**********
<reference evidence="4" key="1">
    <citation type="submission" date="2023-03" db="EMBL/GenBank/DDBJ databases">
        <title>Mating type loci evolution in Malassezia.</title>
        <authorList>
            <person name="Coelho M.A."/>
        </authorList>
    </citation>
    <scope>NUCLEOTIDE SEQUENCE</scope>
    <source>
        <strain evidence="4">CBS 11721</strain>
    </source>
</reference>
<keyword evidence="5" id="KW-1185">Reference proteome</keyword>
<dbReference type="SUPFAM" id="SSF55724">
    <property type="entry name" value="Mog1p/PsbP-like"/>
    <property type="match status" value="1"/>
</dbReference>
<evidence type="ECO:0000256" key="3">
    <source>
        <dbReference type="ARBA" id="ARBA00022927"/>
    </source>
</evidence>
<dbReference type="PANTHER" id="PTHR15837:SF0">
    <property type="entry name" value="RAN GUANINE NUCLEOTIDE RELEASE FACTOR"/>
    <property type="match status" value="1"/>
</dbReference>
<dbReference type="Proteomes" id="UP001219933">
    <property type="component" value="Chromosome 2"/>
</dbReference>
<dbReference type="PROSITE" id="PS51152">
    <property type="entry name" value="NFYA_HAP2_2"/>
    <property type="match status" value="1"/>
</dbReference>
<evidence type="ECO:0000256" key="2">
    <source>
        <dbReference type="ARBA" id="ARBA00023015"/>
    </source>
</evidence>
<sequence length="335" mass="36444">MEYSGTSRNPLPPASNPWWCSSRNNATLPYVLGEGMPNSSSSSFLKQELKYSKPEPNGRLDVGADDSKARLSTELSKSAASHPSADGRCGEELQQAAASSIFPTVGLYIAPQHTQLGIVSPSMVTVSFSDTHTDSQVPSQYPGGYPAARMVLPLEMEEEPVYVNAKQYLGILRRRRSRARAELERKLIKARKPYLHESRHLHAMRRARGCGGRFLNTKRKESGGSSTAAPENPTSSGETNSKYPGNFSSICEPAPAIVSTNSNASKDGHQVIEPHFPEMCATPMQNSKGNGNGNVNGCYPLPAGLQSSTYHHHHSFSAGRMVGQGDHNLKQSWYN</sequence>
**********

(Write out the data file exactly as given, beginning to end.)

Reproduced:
<reference evidence="4" key="1">
    <citation type="submission" date="2023-03" db="EMBL/GenBank/DDBJ databases">
        <title>Mating type loci evolution in Malassezia.</title>
        <authorList>
            <person name="Coelho M.A."/>
        </authorList>
    </citation>
    <scope>NUCLEOTIDE SEQUENCE</scope>
    <source>
        <strain evidence="4">CBS 11721</strain>
    </source>
</reference>
<keyword evidence="5" id="KW-1185">Reference proteome</keyword>
<dbReference type="SUPFAM" id="SSF55724">
    <property type="entry name" value="Mog1p/PsbP-like"/>
    <property type="match status" value="1"/>
</dbReference>
<evidence type="ECO:0000256" key="3">
    <source>
        <dbReference type="ARBA" id="ARBA00022927"/>
    </source>
</evidence>
<dbReference type="PANTHER" id="PTHR15837:SF0">
    <property type="entry name" value="RAN GUANINE NUCLEOTIDE RELEASE FACTOR"/>
    <property type="match status" value="1"/>
</dbReference>
<dbReference type="Proteomes" id="UP001219933">
    <property type="component" value="Chromosome 2"/>
</dbReference>
<dbReference type="PROSITE" id="PS51152">
    <property type="entry name" value="NFYA_HAP2_2"/>
    <property type="match status" value="1"/>
</dbReference>
<evidence type="ECO:0000256" key="2">
    <source>
        <dbReference type="ARBA" id="ARBA00023015"/>
    </source>
</evidence>
<sequence length="335" mass="36444">MEYSGTSRNPLPPASNPWWCSSRNNATLPYVLGEGMPNSSSSSFLKQELKYSKPEPNGRLDVGADDSKARLSTELSKSAASHPSADGRCGEELQQAAASSIFPTVGLYIAPQHTQLGIVSPSMVTVSFSDTHTDSQVPSQYPGGYPAARMVLPLEMEEEPVYVNAKQYLGILRRRRSRARAELERKLIKARKPYLHESRHLHAMRRARGCGGRFLNTKRKESGGSSTAAPENPTSSGETNSKYPGNFSSICEPAPAIVSTNSNASKDGHQVIEPHFPEMCATPMQNSKGNGNGNVNGCYPLPAGLQSSTYHHHHSFSAGRMVGQGDHNLKQSWYN</sequence>